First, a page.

University deficits mount as markets take toll
Deepening losses of up to £14 million at English institutions trigger fears of sustainability in market-based education system. John Morgan reports
The weekly magazine for higher education
Deepening multimillion-pound deficits at a number of English universities have prompted warnings about the “sustainability” of institutions in a market-based system and a potential worsening of regional inequality if towns and cities reliant on universities see reduced investment.
Sector sources report concerns about the financial health of some institutions and suggest that a number of universities that saw deep falls in student recruitment in recent years may have continued that trend this year.
Times Higher Education analysis of English universities’ finances in 2016-17 shows that deficits at individual universities ran as high as £14 million, and up to nearly 9 per cent of total income.
In total, 19 English universities returned deficits that year, up from seven the previous year.
Of the 10 large English universities with the biggest deficits as a proportion of total income last year, six also figure in the top 10 institutions seeing the biggest falls in recruitment between 2010 and 2017. Student number controls began to be lifted in 2012, before a fully unrestricted market in student recruitment was introduced by then chancellor George Osborne in 2015.
The fierce competition for students created by that policy was cited as a factor by some of the institutions with the largest deficits; Ucas data have shown that the least selective universities have lost out in the domestic recruitment race to more prestigious rivals in recent years. But actuarial changes adding to pension costs and the spending on transformation programmes needed to turn institutions around were also cited.
The University of East London returned a deficit of £10.9 million in 2016- 17, after a deficit of £6.8 million the previous year. A spokesman said that “a complex set of interrelated issues such as pension increases, the changing UK demographic profile, [and] a hostile immigration policy…require the higher education sector as a whole to…take measures to ensure the sustainability of its institutions”.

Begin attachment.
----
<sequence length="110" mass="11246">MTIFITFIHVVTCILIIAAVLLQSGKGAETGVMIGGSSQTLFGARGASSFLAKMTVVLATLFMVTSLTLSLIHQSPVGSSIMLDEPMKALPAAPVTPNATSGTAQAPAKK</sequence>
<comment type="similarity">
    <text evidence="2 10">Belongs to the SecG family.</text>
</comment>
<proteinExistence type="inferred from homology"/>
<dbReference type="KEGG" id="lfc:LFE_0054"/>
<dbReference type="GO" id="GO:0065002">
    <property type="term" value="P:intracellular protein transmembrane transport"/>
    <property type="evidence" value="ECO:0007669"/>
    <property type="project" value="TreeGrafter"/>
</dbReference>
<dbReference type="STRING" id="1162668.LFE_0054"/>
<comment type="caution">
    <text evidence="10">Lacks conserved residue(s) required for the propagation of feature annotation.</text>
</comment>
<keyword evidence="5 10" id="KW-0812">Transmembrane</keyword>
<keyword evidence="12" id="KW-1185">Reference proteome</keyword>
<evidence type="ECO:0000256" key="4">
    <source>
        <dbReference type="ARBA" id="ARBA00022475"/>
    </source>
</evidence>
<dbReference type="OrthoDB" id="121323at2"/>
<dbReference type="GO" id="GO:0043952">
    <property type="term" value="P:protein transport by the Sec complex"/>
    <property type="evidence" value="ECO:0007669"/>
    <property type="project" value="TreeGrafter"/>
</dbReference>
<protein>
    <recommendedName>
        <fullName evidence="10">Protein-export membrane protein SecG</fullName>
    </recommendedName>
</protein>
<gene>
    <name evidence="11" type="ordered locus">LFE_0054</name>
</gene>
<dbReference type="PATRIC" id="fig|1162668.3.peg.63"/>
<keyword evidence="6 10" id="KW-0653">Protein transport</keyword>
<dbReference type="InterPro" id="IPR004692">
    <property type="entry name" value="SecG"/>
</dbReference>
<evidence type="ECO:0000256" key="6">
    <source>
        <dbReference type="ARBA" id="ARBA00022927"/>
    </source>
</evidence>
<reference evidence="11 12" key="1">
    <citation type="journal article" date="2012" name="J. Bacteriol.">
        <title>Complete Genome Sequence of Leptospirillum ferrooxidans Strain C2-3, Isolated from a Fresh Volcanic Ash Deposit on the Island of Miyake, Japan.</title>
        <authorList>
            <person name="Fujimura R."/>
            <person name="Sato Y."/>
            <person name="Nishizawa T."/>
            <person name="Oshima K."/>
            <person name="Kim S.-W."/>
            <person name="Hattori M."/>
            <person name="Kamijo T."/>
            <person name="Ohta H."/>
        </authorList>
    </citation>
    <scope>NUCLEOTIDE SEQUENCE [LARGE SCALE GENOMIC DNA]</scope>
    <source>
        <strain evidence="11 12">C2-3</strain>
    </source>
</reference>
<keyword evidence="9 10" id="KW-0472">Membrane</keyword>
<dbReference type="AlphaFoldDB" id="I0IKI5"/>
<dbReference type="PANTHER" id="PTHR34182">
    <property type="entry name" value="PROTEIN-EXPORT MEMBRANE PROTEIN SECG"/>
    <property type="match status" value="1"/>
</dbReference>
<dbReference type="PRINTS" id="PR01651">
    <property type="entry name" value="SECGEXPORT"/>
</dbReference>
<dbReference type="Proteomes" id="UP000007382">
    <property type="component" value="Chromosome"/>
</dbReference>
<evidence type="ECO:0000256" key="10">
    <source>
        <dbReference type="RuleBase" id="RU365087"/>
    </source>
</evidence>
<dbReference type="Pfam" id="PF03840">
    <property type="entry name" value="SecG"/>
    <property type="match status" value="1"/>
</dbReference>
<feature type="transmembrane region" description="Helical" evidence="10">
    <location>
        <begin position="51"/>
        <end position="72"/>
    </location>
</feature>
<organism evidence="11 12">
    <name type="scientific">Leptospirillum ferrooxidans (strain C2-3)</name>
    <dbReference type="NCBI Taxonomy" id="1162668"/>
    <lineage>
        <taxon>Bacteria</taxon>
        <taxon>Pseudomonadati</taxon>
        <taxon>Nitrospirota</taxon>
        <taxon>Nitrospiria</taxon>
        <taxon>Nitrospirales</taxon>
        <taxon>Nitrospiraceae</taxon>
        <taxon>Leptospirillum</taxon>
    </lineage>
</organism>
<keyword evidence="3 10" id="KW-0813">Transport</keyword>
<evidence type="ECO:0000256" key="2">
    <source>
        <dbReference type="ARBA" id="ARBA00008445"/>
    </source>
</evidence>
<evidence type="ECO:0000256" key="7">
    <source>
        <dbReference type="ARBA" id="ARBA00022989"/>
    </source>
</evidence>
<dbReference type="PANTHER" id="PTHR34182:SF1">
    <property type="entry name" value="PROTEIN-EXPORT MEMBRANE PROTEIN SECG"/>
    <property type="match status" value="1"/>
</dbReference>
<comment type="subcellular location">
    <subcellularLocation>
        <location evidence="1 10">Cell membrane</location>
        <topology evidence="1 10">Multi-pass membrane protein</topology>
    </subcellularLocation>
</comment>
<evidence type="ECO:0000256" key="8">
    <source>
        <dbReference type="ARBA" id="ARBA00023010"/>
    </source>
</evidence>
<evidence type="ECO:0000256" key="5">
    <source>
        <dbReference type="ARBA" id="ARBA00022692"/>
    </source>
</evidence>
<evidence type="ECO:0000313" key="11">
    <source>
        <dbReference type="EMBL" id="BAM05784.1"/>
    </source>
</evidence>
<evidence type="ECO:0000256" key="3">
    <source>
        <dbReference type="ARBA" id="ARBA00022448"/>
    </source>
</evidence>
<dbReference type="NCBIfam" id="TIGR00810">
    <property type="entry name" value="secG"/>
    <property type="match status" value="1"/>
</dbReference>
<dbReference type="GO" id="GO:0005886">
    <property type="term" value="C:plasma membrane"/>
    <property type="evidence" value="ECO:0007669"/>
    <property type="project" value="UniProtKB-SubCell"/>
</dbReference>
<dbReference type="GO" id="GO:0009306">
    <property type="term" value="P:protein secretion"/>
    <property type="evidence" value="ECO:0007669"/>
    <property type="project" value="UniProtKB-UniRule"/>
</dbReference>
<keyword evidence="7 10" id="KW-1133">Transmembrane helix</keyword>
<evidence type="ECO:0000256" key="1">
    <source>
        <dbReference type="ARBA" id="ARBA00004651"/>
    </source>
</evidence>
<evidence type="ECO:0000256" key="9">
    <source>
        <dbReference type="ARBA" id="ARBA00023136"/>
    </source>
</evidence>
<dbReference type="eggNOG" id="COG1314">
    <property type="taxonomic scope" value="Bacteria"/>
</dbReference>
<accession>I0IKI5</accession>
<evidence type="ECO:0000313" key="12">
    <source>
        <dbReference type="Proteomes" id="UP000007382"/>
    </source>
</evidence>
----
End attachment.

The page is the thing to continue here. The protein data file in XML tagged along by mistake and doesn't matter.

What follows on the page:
He added that UEL was “not a higher risk institution” and was “confident about our future and irreplaceable role in driving social mobility”, a confidence “reflected in both our 2017-18 performance and our medium-term financial forecast”.
The University of Bradford, whose vice-chancellor Brian Cantor recently announced that he would step down at the end of this academic year, citing “difficult external circumstances” that had hampered expansion, returned a deficit of £3.4 million in 2016-17, after a deficit of £1.9 million the previous year.
A spokeswoman said that the higher education sector had become “increasingly competitive” but added that the university was “on track” to “consolidate in respect of recruitment from the UK, and build on our strengths in overseas markets”.
Several London-based post-92 institutions are among those with the largest deficits. Other universities are in regional towns and cities with high levels of deprivation, while many of the capital’s universities serve areas with major social challenges.
Alan Palmer, head of policy and research at MillionPlus, the association of modern universities, said that while there has “always been competition” in the sector, “the introduction of specific policies by government since 2010, such as the removal of the student number control, has clearly contributed to higher levels of segmentation between providers”.
“The concern is that this reinforces existing hierarchies and prejudices about higher education providers rather than a proper understanding of the individual and diverse strengths of universities,” he added.
Mr Palmer continued: “This approach is certainly not in the interest of students or communities where these universities are anchor institutions. These institutions, usually modern universities, offer highquality, locally based, employer-relevant provision that creates opportunities for people to study conveniently, including those for whom mature study or learning while working is the only viable option.”
Andy Westwood, professor of government practice at the University of Manchester, highlighted the fact that “some of the universities suffering most – in recruitment or financial health – from the higher education market” are located “among the ‘left behind’ communities exposed by the Brexit vote”.
He added that, in higher education policy, the Department for Education, the Office for Students and UK Research and Innovation “don’t think in geographical terms or about the geopolitical consequences of the Brexit vote”.
Professor Westwood said that “in a weak local economy you’re going to depend on big public institutions such as universities and colleges acting as anchor institutions much more than in better-off communities. But all the economic challenges are likely to make it harder for these institutions to compete in national market-based systems – harder to recruit students and staff, harder to get research income and so on.
“As a result, they get smaller, close departments and campuses and the economic gaps between them and larger, more successful cities – and their institutions – just get wider and wider.”
Widening cracks changing government prior